The Federal Trade Commission has filed a federal lawsuit in Little Rock along with the state of Arkansas over a pyramid sales scheme that targeted African-Americans struggling during the pandemic.

The FTC said the Texas operators of Blessings in No Time (BINT) promised high returns for investments from a minimum of $1,400 to as high as $62,700 though most participants lost money.

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The scheme allegedly bilked tens of millions from thousands of people. The release said:

The complaint names as defendants the operators of BINT, Texas-based BINT Operations LLC, and its two co-founders, LaShonda Moore and her husband Marlon Moore.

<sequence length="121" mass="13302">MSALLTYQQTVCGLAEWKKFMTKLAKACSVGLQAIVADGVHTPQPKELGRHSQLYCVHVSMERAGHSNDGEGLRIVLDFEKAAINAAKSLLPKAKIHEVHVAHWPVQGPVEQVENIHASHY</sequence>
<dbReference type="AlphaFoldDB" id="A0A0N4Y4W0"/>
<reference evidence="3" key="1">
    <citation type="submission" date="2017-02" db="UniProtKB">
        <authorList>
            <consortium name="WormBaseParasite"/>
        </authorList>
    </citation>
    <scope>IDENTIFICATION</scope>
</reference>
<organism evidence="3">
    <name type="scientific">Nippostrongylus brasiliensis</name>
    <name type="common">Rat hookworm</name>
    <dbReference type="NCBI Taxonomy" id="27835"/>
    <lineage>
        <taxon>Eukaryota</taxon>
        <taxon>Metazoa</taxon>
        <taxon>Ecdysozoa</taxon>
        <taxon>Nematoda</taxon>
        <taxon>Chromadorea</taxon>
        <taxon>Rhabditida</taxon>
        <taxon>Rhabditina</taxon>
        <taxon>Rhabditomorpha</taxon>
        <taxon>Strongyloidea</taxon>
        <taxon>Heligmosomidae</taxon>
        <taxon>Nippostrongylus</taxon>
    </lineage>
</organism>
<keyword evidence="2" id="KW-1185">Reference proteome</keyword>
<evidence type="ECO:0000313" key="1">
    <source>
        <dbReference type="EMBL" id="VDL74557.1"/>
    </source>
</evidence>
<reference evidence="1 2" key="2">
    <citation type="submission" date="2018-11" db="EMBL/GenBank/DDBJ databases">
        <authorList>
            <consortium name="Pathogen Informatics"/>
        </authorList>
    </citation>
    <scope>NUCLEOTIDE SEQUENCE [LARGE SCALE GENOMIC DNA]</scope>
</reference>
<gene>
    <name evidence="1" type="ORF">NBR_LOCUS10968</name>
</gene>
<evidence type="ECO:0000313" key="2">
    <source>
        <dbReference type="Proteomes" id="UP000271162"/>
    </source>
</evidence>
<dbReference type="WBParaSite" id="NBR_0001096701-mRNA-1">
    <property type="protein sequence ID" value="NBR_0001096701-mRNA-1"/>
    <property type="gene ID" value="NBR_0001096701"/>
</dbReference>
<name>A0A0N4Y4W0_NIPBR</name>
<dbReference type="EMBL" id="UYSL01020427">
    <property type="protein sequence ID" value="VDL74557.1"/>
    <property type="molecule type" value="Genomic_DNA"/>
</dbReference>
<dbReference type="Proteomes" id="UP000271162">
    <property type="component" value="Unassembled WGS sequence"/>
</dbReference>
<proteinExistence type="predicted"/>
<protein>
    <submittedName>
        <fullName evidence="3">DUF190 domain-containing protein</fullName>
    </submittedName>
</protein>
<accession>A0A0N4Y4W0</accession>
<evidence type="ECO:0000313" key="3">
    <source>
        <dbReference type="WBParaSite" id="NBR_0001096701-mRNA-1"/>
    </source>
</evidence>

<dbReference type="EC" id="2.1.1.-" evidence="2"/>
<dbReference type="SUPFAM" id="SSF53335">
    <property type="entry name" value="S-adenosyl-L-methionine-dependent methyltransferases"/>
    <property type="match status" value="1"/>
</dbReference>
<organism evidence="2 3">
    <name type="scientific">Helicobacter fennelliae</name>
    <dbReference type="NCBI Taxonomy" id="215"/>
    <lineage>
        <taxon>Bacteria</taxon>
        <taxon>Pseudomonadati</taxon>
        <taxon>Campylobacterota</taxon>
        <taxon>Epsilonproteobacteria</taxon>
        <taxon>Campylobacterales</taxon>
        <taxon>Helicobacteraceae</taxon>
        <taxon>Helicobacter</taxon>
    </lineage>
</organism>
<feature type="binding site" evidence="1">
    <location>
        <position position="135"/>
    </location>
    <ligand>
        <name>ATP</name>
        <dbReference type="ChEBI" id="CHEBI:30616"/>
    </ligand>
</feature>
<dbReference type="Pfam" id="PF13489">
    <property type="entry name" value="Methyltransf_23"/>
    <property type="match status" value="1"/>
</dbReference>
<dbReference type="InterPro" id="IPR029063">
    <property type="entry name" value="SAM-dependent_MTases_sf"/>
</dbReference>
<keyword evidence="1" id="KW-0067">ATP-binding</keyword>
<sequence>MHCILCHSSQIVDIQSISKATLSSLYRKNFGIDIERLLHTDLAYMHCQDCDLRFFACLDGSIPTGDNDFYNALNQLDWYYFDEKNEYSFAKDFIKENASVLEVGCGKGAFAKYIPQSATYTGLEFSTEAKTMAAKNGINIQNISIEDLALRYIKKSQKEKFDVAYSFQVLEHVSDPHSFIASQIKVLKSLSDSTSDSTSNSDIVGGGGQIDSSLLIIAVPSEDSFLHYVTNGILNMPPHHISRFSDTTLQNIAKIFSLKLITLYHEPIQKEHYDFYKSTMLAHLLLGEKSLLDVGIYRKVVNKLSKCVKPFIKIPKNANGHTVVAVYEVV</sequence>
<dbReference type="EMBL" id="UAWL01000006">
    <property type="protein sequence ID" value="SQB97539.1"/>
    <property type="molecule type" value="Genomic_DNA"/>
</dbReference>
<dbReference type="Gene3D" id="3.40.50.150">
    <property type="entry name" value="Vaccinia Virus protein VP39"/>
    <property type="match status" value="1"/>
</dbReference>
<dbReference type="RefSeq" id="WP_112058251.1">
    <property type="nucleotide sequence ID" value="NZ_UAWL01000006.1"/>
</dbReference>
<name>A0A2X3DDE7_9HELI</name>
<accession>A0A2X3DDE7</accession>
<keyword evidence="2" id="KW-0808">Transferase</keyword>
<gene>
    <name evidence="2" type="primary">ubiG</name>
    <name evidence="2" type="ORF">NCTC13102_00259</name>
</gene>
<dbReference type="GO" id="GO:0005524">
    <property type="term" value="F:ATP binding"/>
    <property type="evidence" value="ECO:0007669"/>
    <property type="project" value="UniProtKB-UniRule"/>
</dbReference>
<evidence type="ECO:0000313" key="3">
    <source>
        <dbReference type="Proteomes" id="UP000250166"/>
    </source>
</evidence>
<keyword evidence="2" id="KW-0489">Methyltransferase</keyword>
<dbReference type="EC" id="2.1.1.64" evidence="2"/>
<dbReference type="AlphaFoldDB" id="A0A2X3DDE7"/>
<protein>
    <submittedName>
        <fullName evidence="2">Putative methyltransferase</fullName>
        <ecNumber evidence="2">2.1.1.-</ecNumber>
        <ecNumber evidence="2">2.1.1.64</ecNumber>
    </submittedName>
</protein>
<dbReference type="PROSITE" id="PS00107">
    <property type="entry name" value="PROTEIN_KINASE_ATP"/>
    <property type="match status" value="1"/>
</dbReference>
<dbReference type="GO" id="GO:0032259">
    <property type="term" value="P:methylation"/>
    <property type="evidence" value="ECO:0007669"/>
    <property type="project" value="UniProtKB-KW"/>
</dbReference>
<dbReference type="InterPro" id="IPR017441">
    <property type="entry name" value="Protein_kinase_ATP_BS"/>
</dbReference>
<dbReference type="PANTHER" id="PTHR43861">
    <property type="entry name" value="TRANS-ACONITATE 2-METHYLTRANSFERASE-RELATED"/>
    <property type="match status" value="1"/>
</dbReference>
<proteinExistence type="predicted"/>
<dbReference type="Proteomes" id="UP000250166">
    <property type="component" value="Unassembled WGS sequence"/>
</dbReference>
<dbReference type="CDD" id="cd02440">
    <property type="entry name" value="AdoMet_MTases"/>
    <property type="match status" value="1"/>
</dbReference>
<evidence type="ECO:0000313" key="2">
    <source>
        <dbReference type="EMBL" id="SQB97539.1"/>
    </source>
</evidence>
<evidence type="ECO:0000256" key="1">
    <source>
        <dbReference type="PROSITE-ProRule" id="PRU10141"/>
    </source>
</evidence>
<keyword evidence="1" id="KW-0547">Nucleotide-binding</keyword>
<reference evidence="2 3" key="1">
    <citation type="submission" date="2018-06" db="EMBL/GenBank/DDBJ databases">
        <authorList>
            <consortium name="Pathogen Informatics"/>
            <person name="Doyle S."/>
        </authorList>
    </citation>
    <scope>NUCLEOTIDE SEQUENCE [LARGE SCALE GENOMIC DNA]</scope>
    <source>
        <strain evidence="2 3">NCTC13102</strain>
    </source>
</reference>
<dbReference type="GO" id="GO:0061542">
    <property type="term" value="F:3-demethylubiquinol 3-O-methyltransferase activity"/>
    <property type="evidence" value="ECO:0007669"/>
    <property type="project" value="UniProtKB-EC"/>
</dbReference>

The Moores began promoting BINT as early June 2020, according to the complaint. Like most blessing looms, BINT allegedly has coordinated payments (called “blessings”) between members using playing boards with different levels. The complaint alleges that, in one version of the defendants’ scheme, BINT’s playing board had four levels with 15 spots. Members on the second level were tasked with recruiting new participants to join their playing board on the first level. Once a board had been filled with new recruits and those recruits had paid the individual at the center of the playing board, the individual in the middle of the original board would be removed. The board would then be split into two new boards, and all remaining members would move up one level toward the center of the board, where they would then receive payments from new recruits. The complaint alleges that this process would repeat indefinitely

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